Indeed, the American College of Obstetrics and Gynecology reports that 90 percent of its member obstetricians see abortion as justified when a fetus has fatal anomalies and 63 percent see it as justified when a fetus has anomalies that are not expected to be fatal, according to an article by Marie Hilliard, chair of the NCPD committee on ethics and public policy. 

Dr. Brian Skotko, a pediatric geneticist at Children’s Hospital Boston, estimated that in 2009 more than 90 percent of mothers whose fetuses are diagnosed with Down syndrome choose to abort them. 

Catholic teaching is clear: Abortion is wrong, and prenatal testing for the purpose of deciding whether to abort a child is also wrong. Prenatal testing that is in the child’s best interest — such as to determine the best course of care for the child — is permissible, according to Pope John Paul II’s 1995 encyclical Evangelium Vitae (“The Gospel of Life”). 

But that’s not always the interest that medical personnel are considering, say advocates for mothers carrying babies that have prenatal diagnosis. Those families need to hear Catholic teaching explained with love as soon as possible.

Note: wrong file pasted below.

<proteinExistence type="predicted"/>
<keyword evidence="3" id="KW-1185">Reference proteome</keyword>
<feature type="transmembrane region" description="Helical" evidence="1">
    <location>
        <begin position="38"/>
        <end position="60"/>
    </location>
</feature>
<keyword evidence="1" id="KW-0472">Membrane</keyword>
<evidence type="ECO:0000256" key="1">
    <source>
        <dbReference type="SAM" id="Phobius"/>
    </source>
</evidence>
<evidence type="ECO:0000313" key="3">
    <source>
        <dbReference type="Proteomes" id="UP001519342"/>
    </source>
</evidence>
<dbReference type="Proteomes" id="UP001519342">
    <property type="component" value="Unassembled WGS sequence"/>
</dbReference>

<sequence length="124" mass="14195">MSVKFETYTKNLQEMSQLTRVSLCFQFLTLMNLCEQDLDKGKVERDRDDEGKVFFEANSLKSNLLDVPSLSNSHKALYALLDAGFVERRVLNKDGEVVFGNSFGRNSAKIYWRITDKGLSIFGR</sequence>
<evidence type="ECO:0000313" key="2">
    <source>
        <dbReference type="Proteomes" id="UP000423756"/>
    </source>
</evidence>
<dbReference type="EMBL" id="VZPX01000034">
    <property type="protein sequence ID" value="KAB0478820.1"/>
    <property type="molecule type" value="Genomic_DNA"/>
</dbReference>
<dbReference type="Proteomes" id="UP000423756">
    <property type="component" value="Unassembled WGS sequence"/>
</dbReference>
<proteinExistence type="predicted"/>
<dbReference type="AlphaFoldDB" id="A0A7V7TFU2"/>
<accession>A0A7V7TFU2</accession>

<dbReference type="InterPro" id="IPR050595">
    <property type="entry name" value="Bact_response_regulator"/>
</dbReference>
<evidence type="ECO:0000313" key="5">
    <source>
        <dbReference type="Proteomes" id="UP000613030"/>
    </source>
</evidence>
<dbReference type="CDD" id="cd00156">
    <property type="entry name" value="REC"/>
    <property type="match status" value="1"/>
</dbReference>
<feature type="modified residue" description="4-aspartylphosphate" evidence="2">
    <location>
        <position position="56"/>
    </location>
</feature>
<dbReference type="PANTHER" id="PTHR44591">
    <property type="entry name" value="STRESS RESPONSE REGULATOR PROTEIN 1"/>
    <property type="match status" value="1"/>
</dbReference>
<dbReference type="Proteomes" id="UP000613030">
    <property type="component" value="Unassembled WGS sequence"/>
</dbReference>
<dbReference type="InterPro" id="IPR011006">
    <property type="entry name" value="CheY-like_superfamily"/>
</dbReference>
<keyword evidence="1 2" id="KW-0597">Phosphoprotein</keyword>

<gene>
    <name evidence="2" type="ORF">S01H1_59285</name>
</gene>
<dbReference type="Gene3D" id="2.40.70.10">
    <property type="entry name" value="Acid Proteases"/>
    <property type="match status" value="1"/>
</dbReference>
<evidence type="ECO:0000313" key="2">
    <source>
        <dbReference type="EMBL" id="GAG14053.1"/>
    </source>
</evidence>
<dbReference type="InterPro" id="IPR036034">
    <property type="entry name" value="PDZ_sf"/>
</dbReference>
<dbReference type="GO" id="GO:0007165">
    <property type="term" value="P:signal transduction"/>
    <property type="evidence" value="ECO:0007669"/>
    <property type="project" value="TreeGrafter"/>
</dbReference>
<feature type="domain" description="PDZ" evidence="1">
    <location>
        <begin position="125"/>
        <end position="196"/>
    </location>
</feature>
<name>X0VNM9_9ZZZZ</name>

“We know from experience that a priest, deacon or pastoral staff member is generally the first person sought out following such a diagnosis. But oftentimes clergy and staff feel ill-equipped to counsel these families and counter the technical and compelling language of the medical community,” Cardinal Daniel DiNardo, epsicopal moderator of the NCPD and chairman of the U.S. Conference of Catholic Bishops’ Committee on Pro-Life Activities, said in a statement. 

Instead, according to Rafie, Catholic pastoral workers too often deflect the issue, suggesting that the diagnosis might be wrong or reminding parents that God can work miracles, leaving parents with nowhere to turn when the diagnosis is right and a miracle doesn’t happen. 

Pastoral care 

Be Not Afraid offers a brochure giving advice on pastoral care, suggesting that ministers listen first, help parents reconnect with their baby, who is alive in the womb; encourage them to slow down; remind them that they are not alone; and encourage them to find hope. 

A branch of Be Not Afraid in Charlotte, N.C., does that and more, providing hands-on support to mothers in its area and online support to those farther away. Tracy Winsor of Be Not Afraid-Charlotte reached out to the Horlanders as they prepared to deliver their son last summer. The family — with six biological and three adopted children ages 3-14 — knew that his brain had not developed properly, in addition to other problems.